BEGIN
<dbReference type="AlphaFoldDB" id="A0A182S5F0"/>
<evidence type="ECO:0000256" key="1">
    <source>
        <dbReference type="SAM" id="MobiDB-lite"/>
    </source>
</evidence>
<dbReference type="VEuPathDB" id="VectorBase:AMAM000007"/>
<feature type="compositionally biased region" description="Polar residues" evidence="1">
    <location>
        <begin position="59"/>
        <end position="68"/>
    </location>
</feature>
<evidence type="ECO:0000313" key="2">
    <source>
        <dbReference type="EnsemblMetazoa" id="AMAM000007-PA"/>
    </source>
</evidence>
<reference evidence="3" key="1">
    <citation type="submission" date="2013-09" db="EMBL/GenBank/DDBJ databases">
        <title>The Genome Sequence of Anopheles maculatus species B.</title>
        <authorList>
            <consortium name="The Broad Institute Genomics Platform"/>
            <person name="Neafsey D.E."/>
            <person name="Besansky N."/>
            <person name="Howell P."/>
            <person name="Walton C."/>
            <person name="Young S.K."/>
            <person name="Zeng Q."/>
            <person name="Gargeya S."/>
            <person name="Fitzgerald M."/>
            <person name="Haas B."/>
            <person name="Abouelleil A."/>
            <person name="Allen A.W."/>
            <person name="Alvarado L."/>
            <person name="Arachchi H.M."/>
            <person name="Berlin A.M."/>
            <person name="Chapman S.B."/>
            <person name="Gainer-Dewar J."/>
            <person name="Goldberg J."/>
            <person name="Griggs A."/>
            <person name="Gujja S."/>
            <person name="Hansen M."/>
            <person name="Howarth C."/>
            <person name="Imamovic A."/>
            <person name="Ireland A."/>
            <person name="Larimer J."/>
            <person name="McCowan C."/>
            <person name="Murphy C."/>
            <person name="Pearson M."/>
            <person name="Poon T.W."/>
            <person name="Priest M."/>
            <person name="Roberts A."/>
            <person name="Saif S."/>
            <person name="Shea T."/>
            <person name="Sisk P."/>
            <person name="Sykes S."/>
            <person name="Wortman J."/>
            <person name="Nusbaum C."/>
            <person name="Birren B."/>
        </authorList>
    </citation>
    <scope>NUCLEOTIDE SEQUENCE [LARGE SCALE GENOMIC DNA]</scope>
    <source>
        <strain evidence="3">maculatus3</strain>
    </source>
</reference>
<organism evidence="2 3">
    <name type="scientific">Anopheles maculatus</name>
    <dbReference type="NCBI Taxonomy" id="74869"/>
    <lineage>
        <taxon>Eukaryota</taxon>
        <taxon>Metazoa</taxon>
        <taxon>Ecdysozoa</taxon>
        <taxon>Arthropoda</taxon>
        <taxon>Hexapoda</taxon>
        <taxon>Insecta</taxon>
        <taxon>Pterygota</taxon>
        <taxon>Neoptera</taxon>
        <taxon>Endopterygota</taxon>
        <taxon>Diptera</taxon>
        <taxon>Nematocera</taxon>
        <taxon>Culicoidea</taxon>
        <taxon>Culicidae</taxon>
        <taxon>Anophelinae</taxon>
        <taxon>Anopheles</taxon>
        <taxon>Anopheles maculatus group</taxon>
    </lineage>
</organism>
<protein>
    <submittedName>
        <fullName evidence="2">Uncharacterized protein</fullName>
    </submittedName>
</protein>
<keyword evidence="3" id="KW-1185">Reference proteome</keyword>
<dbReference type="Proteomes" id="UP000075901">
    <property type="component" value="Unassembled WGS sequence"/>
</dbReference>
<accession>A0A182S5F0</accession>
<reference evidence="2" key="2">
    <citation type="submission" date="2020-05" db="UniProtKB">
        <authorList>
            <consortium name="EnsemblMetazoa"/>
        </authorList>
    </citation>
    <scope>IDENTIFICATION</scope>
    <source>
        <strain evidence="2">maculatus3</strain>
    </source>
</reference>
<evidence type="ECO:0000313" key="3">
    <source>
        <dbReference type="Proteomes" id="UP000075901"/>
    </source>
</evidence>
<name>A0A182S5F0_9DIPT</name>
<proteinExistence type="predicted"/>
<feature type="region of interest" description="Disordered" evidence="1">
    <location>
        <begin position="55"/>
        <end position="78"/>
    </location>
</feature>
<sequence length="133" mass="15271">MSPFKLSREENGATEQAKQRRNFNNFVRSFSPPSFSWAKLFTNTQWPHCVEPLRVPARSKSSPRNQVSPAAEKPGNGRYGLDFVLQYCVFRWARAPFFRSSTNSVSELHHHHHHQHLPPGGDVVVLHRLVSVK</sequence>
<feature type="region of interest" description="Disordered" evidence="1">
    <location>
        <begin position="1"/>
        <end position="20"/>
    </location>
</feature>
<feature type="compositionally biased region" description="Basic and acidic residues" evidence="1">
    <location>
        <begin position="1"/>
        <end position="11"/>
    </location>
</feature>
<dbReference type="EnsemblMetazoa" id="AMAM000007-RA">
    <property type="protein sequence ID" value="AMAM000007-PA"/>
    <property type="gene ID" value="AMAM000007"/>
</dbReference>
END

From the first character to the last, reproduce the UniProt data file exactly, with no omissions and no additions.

<dbReference type="AlphaFoldDB" id="A0A182S5F0"/>
<evidence type="ECO:0000256" key="1">
    <source>
        <dbReference type="SAM" id="MobiDB-lite"/>
    </source>
</evidence>
<dbReference type="VEuPathDB" id="VectorBase:AMAM000007"/>
<feature type="compositionally biased region" description="Polar residues" evidence="1">
    <location>
        <begin position="59"/>
        <end position="68"/>
    </location>
</feature>
<evidence type="ECO:0000313" key="2">
    <source>
        <dbReference type="EnsemblMetazoa" id="AMAM000007-PA"/>
    </source>
</evidence>
<reference evidence="3" key="1">
    <citation type="submission" date="2013-09" db="EMBL/GenBank/DDBJ databases">
        <title>The Genome Sequence of Anopheles maculatus species B.</title>
        <authorList>
            <consortium name="The Broad Institute Genomics Platform"/>
            <person name="Neafsey D.E."/>
            <person name="Besansky N."/>
            <person name="Howell P."/>
            <person name="Walton C."/>
            <person name="Young S.K."/>
            <person name="Zeng Q."/>
            <person name="Gargeya S."/>
            <person name="Fitzgerald M."/>
            <person name="Haas B."/>
            <person name="Abouelleil A."/>
            <person name="Allen A.W."/>
            <person name="Alvarado L."/>
            <person name="Arachchi H.M."/>
            <person name="Berlin A.M."/>
            <person name="Chapman S.B."/>
            <person name="Gainer-Dewar J."/>
            <person name="Goldberg J."/>
            <person name="Griggs A."/>
            <person name="Gujja S."/>
            <person name="Hansen M."/>
            <person name="Howarth C."/>
            <person name="Imamovic A."/>
            <person name="Ireland A."/>
            <person name="Larimer J."/>
            <person name="McCowan C."/>
            <person name="Murphy C."/>
            <person name="Pearson M."/>
            <person name="Poon T.W."/>
            <person name="Priest M."/>
            <person name="Roberts A."/>
            <person name="Saif S."/>
            <person name="Shea T."/>
            <person name="Sisk P."/>
            <person name="Sykes S."/>
            <person name="Wortman J."/>
            <person name="Nusbaum C."/>
            <person name="Birren B."/>
        </authorList>
    </citation>
    <scope>NUCLEOTIDE SEQUENCE [LARGE SCALE GENOMIC DNA]</scope>
    <source>
        <strain evidence="3">maculatus3</strain>
    </source>
</reference>
<organism evidence="2 3">
    <name type="scientific">Anopheles maculatus</name>
    <dbReference type="NCBI Taxonomy" id="74869"/>
    <lineage>
        <taxon>Eukaryota</taxon>
        <taxon>Metazoa</taxon>
        <taxon>Ecdysozoa</taxon>
        <taxon>Arthropoda</taxon>
        <taxon>Hexapoda</taxon>
        <taxon>Insecta</taxon>
        <taxon>Pterygota</taxon>
        <taxon>Neoptera</taxon>
        <taxon>Endopterygota</taxon>
        <taxon>Diptera</taxon>
        <taxon>Nematocera</taxon>
        <taxon>Culicoidea</taxon>
        <taxon>Culicidae</taxon>
        <taxon>Anophelinae</taxon>
        <taxon>Anopheles</taxon>
        <taxon>Anopheles maculatus group</taxon>
    </lineage>
</organism>
<protein>
    <submittedName>
        <fullName evidence="2">Uncharacterized protein</fullName>
    </submittedName>
</protein>
<keyword evidence="3" id="KW-1185">Reference proteome</keyword>
<dbReference type="Proteomes" id="UP000075901">
    <property type="component" value="Unassembled WGS sequence"/>
</dbReference>
<accession>A0A182S5F0</accession>
<reference evidence="2" key="2">
    <citation type="submission" date="2020-05" db="UniProtKB">
        <authorList>
            <consortium name="EnsemblMetazoa"/>
        </authorList>
    </citation>
    <scope>IDENTIFICATION</scope>
    <source>
        <strain evidence="2">maculatus3</strain>
    </source>
</reference>
<evidence type="ECO:0000313" key="3">
    <source>
        <dbReference type="Proteomes" id="UP000075901"/>
    </source>
</evidence>
<name>A0A182S5F0_9DIPT</name>
<proteinExistence type="predicted"/>
<feature type="region of interest" description="Disordered" evidence="1">
    <location>
        <begin position="55"/>
        <end position="78"/>
    </location>
</feature>
<sequence length="133" mass="15271">MSPFKLSREENGATEQAKQRRNFNNFVRSFSPPSFSWAKLFTNTQWPHCVEPLRVPARSKSSPRNQVSPAAEKPGNGRYGLDFVLQYCVFRWARAPFFRSSTNSVSELHHHHHHQHLPPGGDVVVLHRLVSVK</sequence>
<feature type="region of interest" description="Disordered" evidence="1">
    <location>
        <begin position="1"/>
        <end position="20"/>
    </location>
</feature>
<feature type="compositionally biased region" description="Basic and acidic residues" evidence="1">
    <location>
        <begin position="1"/>
        <end position="11"/>
    </location>
</feature>
<dbReference type="EnsemblMetazoa" id="AMAM000007-RA">
    <property type="protein sequence ID" value="AMAM000007-PA"/>
    <property type="gene ID" value="AMAM000007"/>
</dbReference>